Whether this "early" treatment reduces the risk for microvascular and macrovascular complications associated with diabetes has not yet been determined. If we subsequently learn that early treatment can reduce those complications, then diagnosis of diabetes (by whatever test) must be made sooner. Even if complications aren't avoided with early treatment, other benefits of lifestyle can certainly accrue. Thus, there is little reason to delay diagnosis (and treatment) until A1C reaches 6.5%.

Of course, the current treatment goal for patients with diabetes is an A1C <> 6.5%), so in that sense, those patients would represent a group equivalent to those classified with IFG/IGT. But then the panel argues that categorical classification of subdiabetic hyperglycemia is less than ideal because the risk for diabetes appears to be a continuum. Is there reason to think that is not the case with A1C? If so, the expert panel does not provide the rationale.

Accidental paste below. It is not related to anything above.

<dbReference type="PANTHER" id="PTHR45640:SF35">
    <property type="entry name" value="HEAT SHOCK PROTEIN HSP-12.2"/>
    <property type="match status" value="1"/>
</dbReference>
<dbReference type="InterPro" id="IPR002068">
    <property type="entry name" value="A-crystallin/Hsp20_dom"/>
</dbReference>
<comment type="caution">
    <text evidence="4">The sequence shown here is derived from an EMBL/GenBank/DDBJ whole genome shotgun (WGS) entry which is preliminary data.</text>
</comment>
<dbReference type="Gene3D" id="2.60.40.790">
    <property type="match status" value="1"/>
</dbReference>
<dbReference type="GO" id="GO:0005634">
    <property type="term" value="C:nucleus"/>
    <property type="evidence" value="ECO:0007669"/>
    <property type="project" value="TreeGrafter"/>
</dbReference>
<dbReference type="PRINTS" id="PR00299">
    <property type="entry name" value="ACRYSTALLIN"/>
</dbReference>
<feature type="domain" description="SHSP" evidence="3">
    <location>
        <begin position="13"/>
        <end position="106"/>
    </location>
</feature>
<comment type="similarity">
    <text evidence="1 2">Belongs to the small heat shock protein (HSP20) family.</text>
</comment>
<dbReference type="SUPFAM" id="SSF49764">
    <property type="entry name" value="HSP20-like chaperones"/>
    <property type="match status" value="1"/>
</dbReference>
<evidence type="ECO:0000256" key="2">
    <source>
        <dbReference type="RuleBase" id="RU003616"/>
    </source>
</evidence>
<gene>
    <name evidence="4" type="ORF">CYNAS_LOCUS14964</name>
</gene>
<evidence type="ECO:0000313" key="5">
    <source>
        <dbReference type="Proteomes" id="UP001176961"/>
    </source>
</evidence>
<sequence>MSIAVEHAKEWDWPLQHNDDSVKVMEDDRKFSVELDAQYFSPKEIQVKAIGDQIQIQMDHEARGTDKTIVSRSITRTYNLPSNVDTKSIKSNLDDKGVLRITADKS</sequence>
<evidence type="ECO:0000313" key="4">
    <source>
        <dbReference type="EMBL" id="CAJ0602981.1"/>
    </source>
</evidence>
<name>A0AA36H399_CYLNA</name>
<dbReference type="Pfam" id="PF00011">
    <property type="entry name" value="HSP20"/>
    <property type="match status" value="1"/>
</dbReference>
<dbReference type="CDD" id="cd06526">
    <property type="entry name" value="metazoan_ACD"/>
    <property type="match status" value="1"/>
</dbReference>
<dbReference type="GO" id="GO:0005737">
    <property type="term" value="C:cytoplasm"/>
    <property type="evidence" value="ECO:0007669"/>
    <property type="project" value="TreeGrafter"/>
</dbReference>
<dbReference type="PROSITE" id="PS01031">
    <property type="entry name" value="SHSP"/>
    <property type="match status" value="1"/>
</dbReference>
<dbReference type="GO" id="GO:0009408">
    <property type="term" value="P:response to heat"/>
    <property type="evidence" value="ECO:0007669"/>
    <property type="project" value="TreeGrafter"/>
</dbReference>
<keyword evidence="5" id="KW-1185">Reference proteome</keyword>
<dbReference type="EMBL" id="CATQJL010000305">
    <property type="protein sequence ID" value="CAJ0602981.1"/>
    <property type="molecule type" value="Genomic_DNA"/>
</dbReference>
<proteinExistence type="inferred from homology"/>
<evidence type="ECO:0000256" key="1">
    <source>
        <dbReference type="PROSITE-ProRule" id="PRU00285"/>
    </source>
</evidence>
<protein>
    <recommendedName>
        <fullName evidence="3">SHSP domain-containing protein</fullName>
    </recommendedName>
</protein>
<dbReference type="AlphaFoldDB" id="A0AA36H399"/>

Furthermore, once one argues that risk is continuous, how can one argue for a cut-point for defining diabetes? Shouldn't hyperglycemia -- however measured -- be viewed as a factor that works in concert with other biological measures to put patients at risk for microvascular and macrovascular complications? There is little doubt that factors other than just hyperglycemia -- namely, dyslipidemia, obesity, and hypertension -- contribute to the risk of developing diabetes.[25-27] Of course, these same factors increase the risk for complications associated with diabetes, especially cardiovascular disease. No one would argue against the statement that diabetes is a complex, multifaceted disease, and there is evidence that addressing blood pressure and lipids (in addition to hyperglycemia) improves outcomes.[28] After all, which patient is at greatest risk for health problems: patient A, with an FPG of 125 mg/dL but normal blood pressure, weight, and lipid levels, or patient B, with an FPG of just 100 mg/dL but a blood pressure of 145/90 mm Hg and a body mass index of 32kg/m2?